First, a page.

Driving around Western New York on a Saturday morning it is almost inevitable that you encounter an Estate Sale sign, encouraging you to search through someone else’s belongings for hidden treasures. Estate sales are not a new concept, but they are attracting a new audience. The pandemic has left people with fewer weekend plans and the need to save money.

After thoughtful implementation of capacity guidelines and mask standards, as directed by New York State, local sale organizers such as Estate Sales by Jude and Edna Louise Liquidations were able to resume holding estate sales at the end of the summer of 2020.

Loyal estate sale shoppers used to include mostly collectors and antique buyers, but these days people of all ages and interests can be seen bargain hunting.

Two shoppers at a Kingston Circle, Lockport, sale said that except during winter, they attend sales every weekend. Estate sales are a great place to find your next DIY project, seasonal decor item or recreational activity at a lower price.

Whether you walk through the doors of a sale in a small bungalow or an expansive residence, an array of items from furniture to kitchen gadgets await you.

“It’s good to just have patience,” Cherrel Leidenfrosa, a routine garage and estate sale shopper, said. “Second day you usually get a quarter (25%) off, third day you get half off. On the third day you can usually even work some deals.”

Leidenfrosa also advised to check back, after a sale has concluded, on garbage day. There may be items by the curb that the sellers still want to get rid of.

People used to go to department stores and shopping malls to purchase a variety of household items in one place, but these have been on a steady decline for the past decade. Coresight Research estimates one out of every four malls in the United States will shut down over the next 3 to 5 years. The increase in consumers browsing online and purchasing locally seems to be sealing their fate.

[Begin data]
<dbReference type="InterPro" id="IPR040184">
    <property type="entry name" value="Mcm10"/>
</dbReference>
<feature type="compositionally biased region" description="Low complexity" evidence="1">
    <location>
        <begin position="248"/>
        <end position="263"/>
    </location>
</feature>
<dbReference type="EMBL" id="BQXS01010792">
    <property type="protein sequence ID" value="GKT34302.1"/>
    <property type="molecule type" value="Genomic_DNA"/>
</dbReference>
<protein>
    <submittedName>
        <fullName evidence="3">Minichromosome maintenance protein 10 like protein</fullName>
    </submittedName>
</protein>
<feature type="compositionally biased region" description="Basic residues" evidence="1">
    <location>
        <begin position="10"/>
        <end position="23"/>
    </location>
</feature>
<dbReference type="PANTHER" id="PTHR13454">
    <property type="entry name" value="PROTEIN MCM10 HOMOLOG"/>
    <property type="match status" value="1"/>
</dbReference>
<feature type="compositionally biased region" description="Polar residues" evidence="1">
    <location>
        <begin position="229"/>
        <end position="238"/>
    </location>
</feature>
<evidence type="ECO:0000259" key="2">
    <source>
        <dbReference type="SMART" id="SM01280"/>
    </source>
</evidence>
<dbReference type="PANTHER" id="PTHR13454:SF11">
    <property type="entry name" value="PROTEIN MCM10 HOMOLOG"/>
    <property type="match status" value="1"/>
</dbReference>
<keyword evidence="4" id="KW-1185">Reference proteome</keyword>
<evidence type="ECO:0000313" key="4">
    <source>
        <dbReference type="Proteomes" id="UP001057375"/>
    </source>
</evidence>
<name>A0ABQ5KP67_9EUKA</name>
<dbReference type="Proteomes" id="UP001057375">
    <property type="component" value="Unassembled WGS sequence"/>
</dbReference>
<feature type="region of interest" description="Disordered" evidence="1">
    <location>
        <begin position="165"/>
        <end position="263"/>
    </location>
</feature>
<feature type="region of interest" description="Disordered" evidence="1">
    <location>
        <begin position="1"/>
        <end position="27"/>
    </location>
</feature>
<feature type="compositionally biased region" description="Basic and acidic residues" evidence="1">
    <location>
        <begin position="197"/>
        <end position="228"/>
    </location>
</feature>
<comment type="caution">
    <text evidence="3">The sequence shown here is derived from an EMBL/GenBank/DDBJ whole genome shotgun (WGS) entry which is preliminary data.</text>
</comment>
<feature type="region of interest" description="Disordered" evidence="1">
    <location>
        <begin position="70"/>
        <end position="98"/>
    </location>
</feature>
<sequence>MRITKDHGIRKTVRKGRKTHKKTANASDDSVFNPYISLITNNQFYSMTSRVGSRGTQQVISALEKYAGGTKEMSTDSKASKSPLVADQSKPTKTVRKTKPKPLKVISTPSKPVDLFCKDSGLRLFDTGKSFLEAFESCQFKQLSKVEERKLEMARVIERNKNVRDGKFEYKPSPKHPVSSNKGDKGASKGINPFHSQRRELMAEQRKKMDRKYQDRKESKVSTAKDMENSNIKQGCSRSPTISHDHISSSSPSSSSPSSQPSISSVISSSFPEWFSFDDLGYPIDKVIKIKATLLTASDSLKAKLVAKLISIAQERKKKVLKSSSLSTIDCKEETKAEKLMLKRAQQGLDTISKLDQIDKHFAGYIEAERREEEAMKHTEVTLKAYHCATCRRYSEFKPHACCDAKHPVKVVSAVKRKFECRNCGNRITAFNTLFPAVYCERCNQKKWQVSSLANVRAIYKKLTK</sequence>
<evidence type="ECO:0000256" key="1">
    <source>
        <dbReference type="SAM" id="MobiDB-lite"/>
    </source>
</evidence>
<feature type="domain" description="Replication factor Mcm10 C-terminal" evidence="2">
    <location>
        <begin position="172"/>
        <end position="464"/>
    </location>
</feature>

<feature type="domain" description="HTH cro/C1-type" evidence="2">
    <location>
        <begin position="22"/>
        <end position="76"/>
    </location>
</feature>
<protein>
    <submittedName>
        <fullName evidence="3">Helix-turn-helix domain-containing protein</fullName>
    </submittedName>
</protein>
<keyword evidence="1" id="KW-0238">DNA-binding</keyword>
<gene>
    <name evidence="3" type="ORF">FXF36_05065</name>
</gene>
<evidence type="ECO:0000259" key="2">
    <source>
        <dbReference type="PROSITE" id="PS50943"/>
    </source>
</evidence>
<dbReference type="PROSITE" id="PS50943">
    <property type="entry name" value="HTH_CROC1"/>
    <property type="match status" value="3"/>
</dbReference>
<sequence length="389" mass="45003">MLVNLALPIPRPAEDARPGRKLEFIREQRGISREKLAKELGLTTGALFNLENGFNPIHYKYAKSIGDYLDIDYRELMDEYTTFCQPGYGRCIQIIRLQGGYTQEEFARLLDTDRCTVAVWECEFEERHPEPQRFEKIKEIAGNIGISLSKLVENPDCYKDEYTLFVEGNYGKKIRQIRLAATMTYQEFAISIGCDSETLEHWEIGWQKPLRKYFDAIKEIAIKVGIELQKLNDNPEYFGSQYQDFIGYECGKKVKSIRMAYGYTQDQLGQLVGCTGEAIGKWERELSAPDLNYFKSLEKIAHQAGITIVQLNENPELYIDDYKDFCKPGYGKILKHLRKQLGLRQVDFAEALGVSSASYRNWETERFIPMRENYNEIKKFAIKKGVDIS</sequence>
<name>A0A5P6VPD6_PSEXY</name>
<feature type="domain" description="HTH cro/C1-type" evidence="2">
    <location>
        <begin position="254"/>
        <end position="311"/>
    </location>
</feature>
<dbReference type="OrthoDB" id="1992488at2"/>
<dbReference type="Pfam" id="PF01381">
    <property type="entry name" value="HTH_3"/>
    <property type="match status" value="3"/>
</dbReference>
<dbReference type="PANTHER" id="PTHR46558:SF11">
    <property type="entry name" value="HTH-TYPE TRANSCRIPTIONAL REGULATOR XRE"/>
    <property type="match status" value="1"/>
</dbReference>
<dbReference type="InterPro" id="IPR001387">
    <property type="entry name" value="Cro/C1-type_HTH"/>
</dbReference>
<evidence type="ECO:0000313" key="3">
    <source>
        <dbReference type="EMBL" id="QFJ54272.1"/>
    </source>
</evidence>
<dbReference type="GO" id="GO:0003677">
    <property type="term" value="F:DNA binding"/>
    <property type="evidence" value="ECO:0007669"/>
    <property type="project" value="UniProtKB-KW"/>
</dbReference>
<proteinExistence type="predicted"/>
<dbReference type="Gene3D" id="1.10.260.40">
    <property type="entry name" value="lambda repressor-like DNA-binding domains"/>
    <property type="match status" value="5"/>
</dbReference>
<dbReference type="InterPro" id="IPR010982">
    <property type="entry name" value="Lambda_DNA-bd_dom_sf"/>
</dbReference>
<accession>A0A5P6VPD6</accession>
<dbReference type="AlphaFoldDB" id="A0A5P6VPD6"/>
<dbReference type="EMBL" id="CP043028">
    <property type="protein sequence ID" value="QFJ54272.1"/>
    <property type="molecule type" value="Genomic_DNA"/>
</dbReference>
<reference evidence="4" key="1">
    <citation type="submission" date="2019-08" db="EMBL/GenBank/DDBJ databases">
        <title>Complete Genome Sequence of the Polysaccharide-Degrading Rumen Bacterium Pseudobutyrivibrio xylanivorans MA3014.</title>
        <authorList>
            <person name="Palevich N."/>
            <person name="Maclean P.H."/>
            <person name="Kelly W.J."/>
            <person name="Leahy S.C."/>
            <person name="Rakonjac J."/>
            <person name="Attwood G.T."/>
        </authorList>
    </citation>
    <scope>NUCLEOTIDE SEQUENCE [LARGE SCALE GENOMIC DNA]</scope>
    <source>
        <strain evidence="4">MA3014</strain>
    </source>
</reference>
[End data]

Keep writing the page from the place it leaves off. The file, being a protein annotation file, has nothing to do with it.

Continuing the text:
While thrifting or second-hand shopping may have once had a negative connotation, and was hardly able to compete with corporate brand name stores, that no longer appears to be the case. With shopping “small” on the rise and the desire to save money at the forefront of many peoples’ minds there has also been an increase in estate sale participation.

“We have more people coming out than we have ever had before,” noted Jude Evert, the owner-operator of Estate Sales by Jude. “People are spending more money than they have ever spent before, our sales are doubled.”

Evert credits chain store closings and Covid stimulus money for her increase in traffic.

“Estate sale shopping is much more trendy now. We have people who’ve never been to estate sales who are calling me, saying ‘how does this work?’,” she said. "In 2021 many conversations revolve around saving money and stimulating the economy close to home. What’s closer to home than shopping out of someone else’s?"

 

IF YOU GO ESTATE-SHOPPING

Be aware of the early bird shoppers that lurk outside a residence before opening hours. They are often eager to get “first dibs” on items that are promoted online prior to the sale’s start time. Check out estatesales.net or your local sale organizer’s Facebook page for a sneak peek.

Bring cash. Some Estate Sale companies set price minimums if you choose to use your credit card.

Bring manpower. There are a limited number of employees at each sale and they are sometimes unable to assist with loading.

BYOB (Bring your own bags). Any entity collecting New York State sales tax cannot provide plastic carry-out bags, per the Plastic Bag Reduction Law implemented in March 2020.

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